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Changing climate gives anxious moments to Maha flower growers

Even as flower growers in Maharashtra are expecting a good season for the Velentine’s Day next month, the changing climate is giving them some anxious moments.

By: | Pune | Updated: January 20, 2016 3:32 PM
Floriculturists earn three times more profit in just the first 10 days of February due to the worldwide demand for roses on account of Valentine’s Day. (PTI)

Floriculturists earn three times more profit in just the first 10 days of February due to the worldwide demand for roses on account of Valentine’s Day. (PTI)

Even as flower growers in Maharashtra are expecting a good season for the Velentine’s Day next month, the changing climate is giving them some anxious moments. There has been an increased acreage of roses in and around the Pune region, one of the main floriculture hubs in the state. However, the weather this year has been relatively warmer, as compared with last year.

“We have higher number warmer days than last year, which may result early flush in some cases, though the period between January 20 and 30, will play a key role, Praveen Sharma, president, Indian Society of Floriculture Professionals (ISFP), said. “Apart from the temperatures, it is the cloudy climate which slows the growth of flowers.

So if there is a possibility of early flush due to warm days, there is cloudy climate to rescue from early flush. The morning fog is also helping those who had fear of early flush. In the month of December 2015, we had 23 days which were warmer by 2-6 degree Celsius, compared with same period in December 2014,” he said. Usually, flower growers from Talegaon expect to export nearly 1 crore stems in the Valentine’s day season. The majority of growers in the region are depending on red roses, which comprise almost 70% of the roses grown in the area. A popular variety among the red roses is called ‘Top Secret’, a variety breed by a leading French breeder called Meilland from Leon, southern France. This variety is in great demand among florists, due to its bigger buds and long stems. The second most popular variety is Bordeaux, bred by a leading breeder Korde in Germany; this variety too is popular and known for its very good vase life.

The importance of this valuable period draws from the fact that, an acre of red rose plantation can produce between 70,000 to 100,000 flower stems, in this period of January 25 to February 14. An average price for an exporter for these flowers can be Rs 15-35 per stem depending upon the stem lengths and market, Sharma pointed out. That means an acre has potential to generate revenue of R10-16 lakh, in just two weeks of the Valentine’s day season, a pre-season survey conducted by the association says. The Valentine’s Day period for the growers begins right from the first week of December, when they begin to offer cuts to programme their flower flush for valentine period, which falls between February 1 and 13 and most export shipments begin from February 1 to 10. The domestic market too will be highly lucrative this year, as the wedding season will also begin from January 20, followed by the Valentine’s Day season.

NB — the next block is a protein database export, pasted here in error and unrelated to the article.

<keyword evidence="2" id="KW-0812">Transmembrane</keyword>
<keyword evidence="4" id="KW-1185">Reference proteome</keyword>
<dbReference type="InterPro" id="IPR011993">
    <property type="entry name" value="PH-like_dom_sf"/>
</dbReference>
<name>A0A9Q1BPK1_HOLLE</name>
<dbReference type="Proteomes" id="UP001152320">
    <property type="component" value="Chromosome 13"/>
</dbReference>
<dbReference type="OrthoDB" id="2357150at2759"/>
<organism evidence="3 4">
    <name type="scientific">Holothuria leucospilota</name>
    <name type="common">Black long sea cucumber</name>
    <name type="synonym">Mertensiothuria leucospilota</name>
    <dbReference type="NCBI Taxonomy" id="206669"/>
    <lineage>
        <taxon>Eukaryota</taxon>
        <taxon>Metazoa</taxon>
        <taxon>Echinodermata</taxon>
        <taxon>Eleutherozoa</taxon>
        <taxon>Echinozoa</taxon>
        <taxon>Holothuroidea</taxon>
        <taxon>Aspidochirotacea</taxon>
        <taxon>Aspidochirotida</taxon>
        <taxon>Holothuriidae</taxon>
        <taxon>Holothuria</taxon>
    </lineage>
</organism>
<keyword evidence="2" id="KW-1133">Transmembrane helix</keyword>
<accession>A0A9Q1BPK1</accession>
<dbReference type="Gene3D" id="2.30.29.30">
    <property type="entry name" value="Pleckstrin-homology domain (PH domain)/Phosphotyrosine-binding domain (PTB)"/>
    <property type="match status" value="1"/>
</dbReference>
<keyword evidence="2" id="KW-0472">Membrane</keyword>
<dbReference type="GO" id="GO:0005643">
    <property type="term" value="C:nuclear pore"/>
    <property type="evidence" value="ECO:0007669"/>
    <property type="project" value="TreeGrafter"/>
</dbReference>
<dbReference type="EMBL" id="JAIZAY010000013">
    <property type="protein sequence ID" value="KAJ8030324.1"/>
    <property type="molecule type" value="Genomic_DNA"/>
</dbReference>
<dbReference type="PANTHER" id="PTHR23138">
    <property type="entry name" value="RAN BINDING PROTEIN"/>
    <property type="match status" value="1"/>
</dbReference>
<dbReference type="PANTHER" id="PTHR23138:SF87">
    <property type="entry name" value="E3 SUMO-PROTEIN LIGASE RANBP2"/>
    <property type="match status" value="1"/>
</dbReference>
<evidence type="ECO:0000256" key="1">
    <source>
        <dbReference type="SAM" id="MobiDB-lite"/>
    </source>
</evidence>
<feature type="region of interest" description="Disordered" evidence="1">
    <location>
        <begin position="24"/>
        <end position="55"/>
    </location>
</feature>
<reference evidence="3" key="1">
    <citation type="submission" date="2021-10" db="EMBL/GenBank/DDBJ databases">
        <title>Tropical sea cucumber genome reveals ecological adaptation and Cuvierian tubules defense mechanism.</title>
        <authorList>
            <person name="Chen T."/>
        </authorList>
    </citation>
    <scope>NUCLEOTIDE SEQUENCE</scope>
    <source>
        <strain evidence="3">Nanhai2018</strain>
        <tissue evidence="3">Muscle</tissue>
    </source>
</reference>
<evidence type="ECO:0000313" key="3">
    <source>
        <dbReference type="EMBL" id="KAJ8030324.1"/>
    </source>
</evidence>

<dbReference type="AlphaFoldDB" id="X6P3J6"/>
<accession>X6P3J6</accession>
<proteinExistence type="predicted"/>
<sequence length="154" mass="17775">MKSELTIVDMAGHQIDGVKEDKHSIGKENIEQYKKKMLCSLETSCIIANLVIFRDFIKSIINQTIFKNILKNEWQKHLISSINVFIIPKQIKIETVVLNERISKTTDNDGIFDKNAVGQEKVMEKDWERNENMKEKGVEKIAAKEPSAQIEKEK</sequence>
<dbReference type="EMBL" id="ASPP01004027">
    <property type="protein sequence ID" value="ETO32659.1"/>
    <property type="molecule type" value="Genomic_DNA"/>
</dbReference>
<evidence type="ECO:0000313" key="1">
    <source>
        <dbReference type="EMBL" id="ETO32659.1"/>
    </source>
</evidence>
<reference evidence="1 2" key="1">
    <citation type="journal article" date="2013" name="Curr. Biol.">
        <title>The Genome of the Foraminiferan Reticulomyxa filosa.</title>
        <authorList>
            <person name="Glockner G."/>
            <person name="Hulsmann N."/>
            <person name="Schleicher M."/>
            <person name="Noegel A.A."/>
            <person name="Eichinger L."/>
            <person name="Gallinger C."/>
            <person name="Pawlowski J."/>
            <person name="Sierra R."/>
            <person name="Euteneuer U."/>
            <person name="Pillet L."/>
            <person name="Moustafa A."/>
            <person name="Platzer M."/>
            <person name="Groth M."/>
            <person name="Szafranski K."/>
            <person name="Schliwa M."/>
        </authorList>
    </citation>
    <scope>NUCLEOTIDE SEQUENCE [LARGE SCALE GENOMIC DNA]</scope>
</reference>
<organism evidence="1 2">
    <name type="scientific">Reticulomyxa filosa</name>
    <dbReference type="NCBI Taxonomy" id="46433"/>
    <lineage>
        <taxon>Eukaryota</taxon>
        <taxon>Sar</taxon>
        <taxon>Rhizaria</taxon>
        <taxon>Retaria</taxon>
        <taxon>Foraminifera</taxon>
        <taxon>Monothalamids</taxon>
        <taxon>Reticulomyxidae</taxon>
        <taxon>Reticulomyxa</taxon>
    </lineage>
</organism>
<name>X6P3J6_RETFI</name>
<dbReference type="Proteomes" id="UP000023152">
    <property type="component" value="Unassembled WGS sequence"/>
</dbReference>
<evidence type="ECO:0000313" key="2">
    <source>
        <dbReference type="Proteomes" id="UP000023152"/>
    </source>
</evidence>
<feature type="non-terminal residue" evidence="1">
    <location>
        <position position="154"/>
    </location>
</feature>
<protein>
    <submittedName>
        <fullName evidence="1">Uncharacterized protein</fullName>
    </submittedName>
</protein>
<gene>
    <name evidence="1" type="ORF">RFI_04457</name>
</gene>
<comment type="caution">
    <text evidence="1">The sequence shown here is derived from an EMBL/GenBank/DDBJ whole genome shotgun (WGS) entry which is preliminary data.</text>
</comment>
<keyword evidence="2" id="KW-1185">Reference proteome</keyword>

Floriculturists earn three times more profit in just the first 10 days of February due to the worldwide demand for roses on account of Valentine’s Day. While a rose may cost anything between Rs 2 and Rs 4 on other days, it costs a minimum of Rs 12 on Valentine’s Day. The biggest market for Indian roses remains Europe, where nearly 1 crore rose stems are exported annually. The UK and Japan are other major markets. Preparations have already begun for the 2016 Valentine’s Day season with nearly 2,000 acres being planted. It takes about 45-50 days for roses to bloom after the process of bending and budding. The major areas in Maval producing roses include Takve Budruk, Mau, Vahangaon, Shindewadi, Ingalun, Ansute, Parithewadi, Kiwale, Kashaal, Bhoyare, Kondiwade, Pavalewadi and Shetewadi, among others.Talegaon has about 2,000 hectares under floriculture and does business of crores of rupees on a daily basis.

The flower growers in the region have seen many seasons right from 1991, when the first flowers were grown and exported to Europe. “We are in the 25th year of export-oriented flower growing in the region. Hence, the experienced growers and technocrats are prepared to handle the slight variations in the climate,” Sharma pointed out.

Today, Talegoan exports nearly 60% of its total flower production. The remaining is sold in the domestic market, primarily Pune, Mumbai, Nagpur, Delhi, Lucknow and Kolkata. Around 80% floriculturists prefer growing Dutch roses, 18% grow Gerbera and about two per cent grow Carnesia, says Bhegde. Varieties of roses such as Top Secret, Bordeaux and Grand Gala, Yellow Gold, Avalanche, Amazon Orange, White Tropical, Revival and others grow here.

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